The Changing Dynamics of Judicial Enquiry: – Section 11

The Indian Arbitration system has been taking a forward approach for a decade now to make the Indian sub-continent a hub for Arbitration. The question and interpretation of the judicial enquiry under Section 11 have been a long-standing question, and the judiciary has, time and again, come forward to provide the narrow meaning of Section 11, which answers the only question about whether an arbitration agreement subsisted or not in the first place. This was the outlook of the judiciary so that its interference could be minimal as compared to the Arbitral tribunal, but as time passed, the judiciary came forward through various case laws and expanded the approach to the judicial enquiry. The Amendments here should also be mentioned, which contributed to the interpretation and change, with recent landmark judgement has expanded the scope and allowed the judiciary to use the Court’s mind in deciding the nature of dispute and nature of arbitration agreement and if they both don’t match then even after the acceptance by both the parties for Arbitration the Court can refuse to allow it. Hence, this interpretation is a move toward a stricter interpretation of the clause and a deeper interpretation of the intricacies of the section.

The Changing Dynamics

The purview of “Judicial inquiry” in accordance with the “Section 11 of the Act” has long been a thorny issue with no definitive answer. The scope of the investigation under Section 11 of the Act has primarily been restricted to the assessment of the presence of an arbitral agreement, according to the courts. The scope of Section 11 of the Act was limited to a prima facie tenacity as to whether or not an arbitral agreement subsists, creating it peremptory in character and needing the involved judicial authority to allude the dispute to arbitration, ultimately rendering the issue of the presence and plausibility of the arbitration agreement with the Arbitral Tribunal as under Section 16 of the Act, and offering superiority to the concept of kompetenz-kompetenz.

In Brightstar Telecommunications India Ltd. v. Iworld Digital Solutions Private Ltd., the Delhi High Court, based on the Duro Felguera decision, held that courts must analyse whether the arbitration clause offers for dispute resolution mechanism, i.e., arbitration of conflicts that have emerged among both the sides to the agreement, rather than just the presence of the arbitration agreement. It is essential to acknowledge that the Honourable Supreme Court rejected the appeal against the Delhi High Court’s decision.

Following that, in Vidya Drolia and Others v. Durga Trading Corporation, a three-judge bench of the Honourable Apex Court while holding that the extent of judicial review as well as the jurisdiction under Sections 8 and Section 11 of the Act is severely limited, clearly stated that (i) Courts do not conduct ministerial functions at the consultation stage; (ii) While a prima facie inspection does not imply a complete review, it is used to sieve out clearly and “ex facie; non-existent” and “null and void arbitration agreements” and the “non-arbitrable” conflicts; and (iii) while a prima facie inspection may necessitate a deeper examination in some cases, the Courts should “find the right amount and context when it would examine the prima facie case or exercise restraint.”  The Supreme Court went on to say that courts can’t be completely “hands-off” and that a restricted but successful intervention can only help the arbitration process. The Supreme Court further emphasized that restricted prima facie analysis does not conflict with the kompetenz-kompetenz and separation principles.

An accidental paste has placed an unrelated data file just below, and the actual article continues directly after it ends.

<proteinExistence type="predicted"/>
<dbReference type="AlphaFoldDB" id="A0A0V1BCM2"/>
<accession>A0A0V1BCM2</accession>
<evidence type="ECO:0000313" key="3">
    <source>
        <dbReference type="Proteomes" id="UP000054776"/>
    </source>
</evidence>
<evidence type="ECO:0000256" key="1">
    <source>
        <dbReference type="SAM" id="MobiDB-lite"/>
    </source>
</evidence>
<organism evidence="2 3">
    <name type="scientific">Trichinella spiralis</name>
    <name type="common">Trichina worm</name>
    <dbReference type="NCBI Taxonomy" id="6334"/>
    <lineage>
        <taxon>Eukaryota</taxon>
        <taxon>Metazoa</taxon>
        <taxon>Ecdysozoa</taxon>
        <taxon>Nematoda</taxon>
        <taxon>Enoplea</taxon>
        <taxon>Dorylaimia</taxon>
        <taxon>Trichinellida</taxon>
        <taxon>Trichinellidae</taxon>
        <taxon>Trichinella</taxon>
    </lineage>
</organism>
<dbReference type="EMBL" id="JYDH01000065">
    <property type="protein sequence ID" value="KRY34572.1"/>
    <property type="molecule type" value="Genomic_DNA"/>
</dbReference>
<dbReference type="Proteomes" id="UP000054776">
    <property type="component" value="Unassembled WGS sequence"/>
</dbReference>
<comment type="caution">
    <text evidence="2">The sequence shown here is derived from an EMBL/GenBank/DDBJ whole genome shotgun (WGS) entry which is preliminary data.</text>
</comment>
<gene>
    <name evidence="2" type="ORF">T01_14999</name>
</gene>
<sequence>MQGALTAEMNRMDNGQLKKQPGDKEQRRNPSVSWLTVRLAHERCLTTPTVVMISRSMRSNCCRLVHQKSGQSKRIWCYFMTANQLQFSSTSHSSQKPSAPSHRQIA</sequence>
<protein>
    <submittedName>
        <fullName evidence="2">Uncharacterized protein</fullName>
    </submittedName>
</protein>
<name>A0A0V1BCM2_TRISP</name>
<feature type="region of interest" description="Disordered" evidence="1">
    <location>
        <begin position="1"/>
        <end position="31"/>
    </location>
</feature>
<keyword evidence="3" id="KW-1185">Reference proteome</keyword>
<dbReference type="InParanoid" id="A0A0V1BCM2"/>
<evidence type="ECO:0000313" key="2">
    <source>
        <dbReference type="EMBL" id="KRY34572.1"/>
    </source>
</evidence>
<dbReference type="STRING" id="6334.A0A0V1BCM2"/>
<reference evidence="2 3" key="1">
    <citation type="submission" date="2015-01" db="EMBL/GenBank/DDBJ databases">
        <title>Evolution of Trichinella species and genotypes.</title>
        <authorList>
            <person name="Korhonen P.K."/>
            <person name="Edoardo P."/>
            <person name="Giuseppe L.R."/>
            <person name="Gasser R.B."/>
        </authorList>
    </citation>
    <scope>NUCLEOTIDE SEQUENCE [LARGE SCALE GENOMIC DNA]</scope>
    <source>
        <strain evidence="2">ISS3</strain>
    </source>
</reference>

Despite these judgements, there was still a question about the scope of judicial review under Section 11 of Act, as well as the efficacy of the term “presence of arbitration agreement.” Section 11 of the Act  continued to be interpreted narrowly by the courts, limiting their jurisdiction to submit conflicts to arbitration.

The Supreme Court, in the case of DLF Home Developers Limited v. Rajapura Homes Private Limited & Anr. has now emphasised that courts are “not supposed to act mechanically just to deliver a supposed disagreement brought by an applicant to the designated Arbitrator’s door.” The courts are “required to apply their minds to the basic preliminary questions, although within the context of Section 11(6-A) of the Act,” according to the law. While such an assessment does not seek to usurp the Arbitral Tribunal’s jurisdiction, it does seek to streamline the arbitration process, according to the Supreme Court. As a result, “even if an arbitration agreement exists, the Court may refuse a prayer for reference if the dispute in question doesn’t really pertain to the aforementioned agreement. ”

The reach of Section 11 of the Act, however, has been unambiguously broadened by the Supreme Court’s recent ruling. The Supreme Court has now said unequivocally that courts must engage their brains to determine if the issue in question corresponds to the parties’ arbitration agreement, and if there is no link, the reference to arbitration might be denied, despite the parties’ agreement.

Author: Deeksha Dev Singh a student of DES Shri Navalmal Firodia Law College, Pune, in case of any queries please contact/write back to us via email chhavi@khuranaandkhurana.com or at Khurana & Khurana, Advocates and IP Attorney.

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